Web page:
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Tag archives for North America

Photos: 10 Years After Reintroduction, Bison Counters Take to the Skies

Ten years ago we brought bison back to Sun Prairie after a 120-year absence, starting with just 16 animals. To count them now we have to take to the skies.

The West Coast Sardine Fishery is Closed: Not Because You Eat Sardines, but Because You Don’t

By Maria Finn As a food and lifestyle writer and someone who works in the seafood industry, I’ve long encouraged people to eat the little fish, particularly sardines, herring, anchovies and other small “forage” fish that are plentiful and local to California. This summer, the Pacific Fishery Management Council closed West Coast sardine fishing due…

Salamanders Are Pretty Awesome…But They may Be in big Trouble

By Doug Parsons, North America Policy Director, Society for Conservation Biology

On recent visit with my two young sons to the National Zoo here in Washington, D.C., I pleaded with them to make a quick detour to look at the pandas. My 11-year-old scoffed, and made a beeline for the Blink and you Miss It exhibit for the Japanese giant salamanders. Slimy, small and cold-blooded as they are, salamanders don’t always evoke the same “warm and fuzzy” response from many zoo-goers as the larger and more charismatic mammal species.

It’s Not Always Pretty – Restoring Native Prairie After the Plow

As the prairie prepares for winter slumber, Ellen Anderson is ramping up her efforts in time for spring. There’s a farmer to hire, a seed mix to order, and lots of paperwork to complete while snow starts to fall outside her home on American Prairie Reserve. 

Winter Road Salt – the Next Acid Rain? – May Threaten Adirondack “Queen of American Lakes”

Tendrils of fog curl above the waters of the Queen of American Lakes, as Lake George in New York’s Adirondack Mountains is known.  Biting winds gusted out of the northwest yesterday, and an early snow is forecast for tomorrow.  But for this one afternoon in late fall, cold winds fetching across slate-gray waves have gone…

Oysters in the Chesapeake Bay: When Partnerships Work

By Bob Vanasse Too often, environmental groups, regulators and fishermen find themselves cast in antagonistic roles on marine issues. Prolonged legal and regulatory battles frequently top headlines, while successful conservation partnerships go unheralded. The Chesapeake Bay, long plagued by problems like pollution and runoff, is benefitting from one such partnership. Regional fishermen, government agencies and environmental…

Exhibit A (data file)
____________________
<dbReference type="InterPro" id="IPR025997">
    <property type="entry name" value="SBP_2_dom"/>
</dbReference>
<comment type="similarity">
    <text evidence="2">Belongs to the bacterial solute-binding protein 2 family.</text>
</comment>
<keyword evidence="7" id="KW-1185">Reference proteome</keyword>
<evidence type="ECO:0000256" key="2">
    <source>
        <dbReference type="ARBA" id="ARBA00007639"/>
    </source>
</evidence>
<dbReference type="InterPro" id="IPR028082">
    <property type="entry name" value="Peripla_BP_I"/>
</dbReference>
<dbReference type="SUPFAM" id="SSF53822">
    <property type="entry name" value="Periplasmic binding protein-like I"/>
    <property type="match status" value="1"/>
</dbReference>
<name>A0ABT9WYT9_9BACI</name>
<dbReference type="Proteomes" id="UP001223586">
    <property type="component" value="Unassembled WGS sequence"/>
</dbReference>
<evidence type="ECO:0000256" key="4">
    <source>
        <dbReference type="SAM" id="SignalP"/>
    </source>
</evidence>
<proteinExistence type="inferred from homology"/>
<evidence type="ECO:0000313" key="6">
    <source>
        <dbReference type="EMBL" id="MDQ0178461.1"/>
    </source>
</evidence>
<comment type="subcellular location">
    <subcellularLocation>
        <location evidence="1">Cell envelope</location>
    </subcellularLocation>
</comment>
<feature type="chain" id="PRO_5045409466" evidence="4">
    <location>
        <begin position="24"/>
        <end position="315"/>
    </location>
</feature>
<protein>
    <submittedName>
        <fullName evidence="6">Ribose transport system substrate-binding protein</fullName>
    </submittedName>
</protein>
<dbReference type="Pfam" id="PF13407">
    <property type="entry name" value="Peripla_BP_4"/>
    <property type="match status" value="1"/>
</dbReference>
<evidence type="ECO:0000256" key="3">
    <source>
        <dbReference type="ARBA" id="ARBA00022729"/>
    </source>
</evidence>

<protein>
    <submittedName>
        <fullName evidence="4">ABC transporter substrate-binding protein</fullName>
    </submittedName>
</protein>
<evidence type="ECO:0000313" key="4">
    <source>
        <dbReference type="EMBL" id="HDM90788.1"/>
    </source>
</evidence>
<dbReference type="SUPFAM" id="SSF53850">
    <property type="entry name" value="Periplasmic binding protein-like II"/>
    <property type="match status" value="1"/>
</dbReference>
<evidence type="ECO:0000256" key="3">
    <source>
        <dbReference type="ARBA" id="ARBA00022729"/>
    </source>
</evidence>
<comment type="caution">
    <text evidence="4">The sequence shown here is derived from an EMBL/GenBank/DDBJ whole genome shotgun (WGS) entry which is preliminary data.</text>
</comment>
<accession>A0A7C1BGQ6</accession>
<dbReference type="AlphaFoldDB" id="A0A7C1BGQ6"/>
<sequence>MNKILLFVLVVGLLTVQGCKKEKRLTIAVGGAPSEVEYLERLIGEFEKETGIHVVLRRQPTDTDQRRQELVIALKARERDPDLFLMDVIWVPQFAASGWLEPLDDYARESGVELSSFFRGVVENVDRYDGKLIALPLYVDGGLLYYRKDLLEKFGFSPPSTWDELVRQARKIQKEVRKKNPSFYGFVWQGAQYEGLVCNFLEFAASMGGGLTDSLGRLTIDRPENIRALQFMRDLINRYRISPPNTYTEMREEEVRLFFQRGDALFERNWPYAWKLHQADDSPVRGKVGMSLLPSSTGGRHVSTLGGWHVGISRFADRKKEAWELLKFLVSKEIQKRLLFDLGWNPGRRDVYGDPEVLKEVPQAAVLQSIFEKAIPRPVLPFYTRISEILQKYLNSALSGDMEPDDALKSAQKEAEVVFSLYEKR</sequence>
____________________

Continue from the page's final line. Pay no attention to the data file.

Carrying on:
PHOTOS: 5 Animals That Outsmart Winter on the Northern Plains

While parts of the U.S. bundle up for extreme winter weather, the animals on American Prairie Reserve (APR) have enjoyed several warm weeks in January. Since my last trip to the Reserve earlier this month, our staff and volunteer adventure scientists have spotted bison, mule deer, and large groups of pronghorn moving with ease across the…

In Praise of Silence

In the past twelve years, I’ve made many winter trips to this area of the American Prairie Reserve and every time, when the wind calms, I’m still caught off guard by the lack of sound, any sound, for miles.

Carbon Markets Show Glimmers of Recovery in 2014

A year after the launch of its cap-and-trade program, California formally linked its emissions trading scheme with Quebec’s—enabling carbon allowances and offset credits to be exchanged between participants in the two jurisdictions. The linkage, which marks the first agreement in North America that allows for the trading of greenhouse gas emissions across borders, is designed to escalate…

Geography in the News: Wolf Controversies

By Neal Lineback and Mandy Lineback Gritzner, Geography in the NewsTM Who’s Crying, “Wolf?” Wolves remain one of the American West’s most controversial species. Hardly a week goes by without a newspaper article describing conflicting issues about wolves across the West. Any discussion of the management of wolf populations and geographic ranges brings criticism from…

How to Put a Camera on a 1,000-Pound Bison

A team with National Geographic’s Crittercam recently installed two cameras on American bison for the first time—find out how they did it.

The Mystery of the Migrating Fishes: Swimming the Gauntlet to Green Bay

  Dr. Solomon David, Postdoctoral Research Associate Daniel P. Haerther Center for Conservation & Research, Shedd Aquarium Center for Limnology, University of Wisconsin-Madison The ice and snow of early spring in northern Wisconsin had come and gone. Also departing with the frigid weather were the adult northern pike our team had been tracking as the fish…

Horseshoe Crab #2859

Today, during an early morning walk along Morse Beach, near Sandy Point Bird Sanctuary in West Haven, I noticed many dead horseshoe crab on the sand. One of them had a tag, referring to #2859 and a phone number to report the find.   Back to the office, I learnt that the Maryland Fishery Resources Office has…

Baja’s Cabo Pulmo by Air – Pilot’s Log Day 2

In 1980, pilot Will Worthington fell in love with the wild side of Baja California. On a recent a 10-day aerial expedition, he found change on the horizon. This is the second in a series of posts he wrote about his adventure.

Big Things Come from Small Beginnings: The Mystery of the Sick Sea Lions

  On a cold, foggy morning along the Malibu coast, a small brown lump emerges from the sea and waddles ashore. I spot it from 100 yards away, but already my dog, Cooper, is at a full run toward the baby sea lion. I scream at him to stop, but it’s too late: The thin,…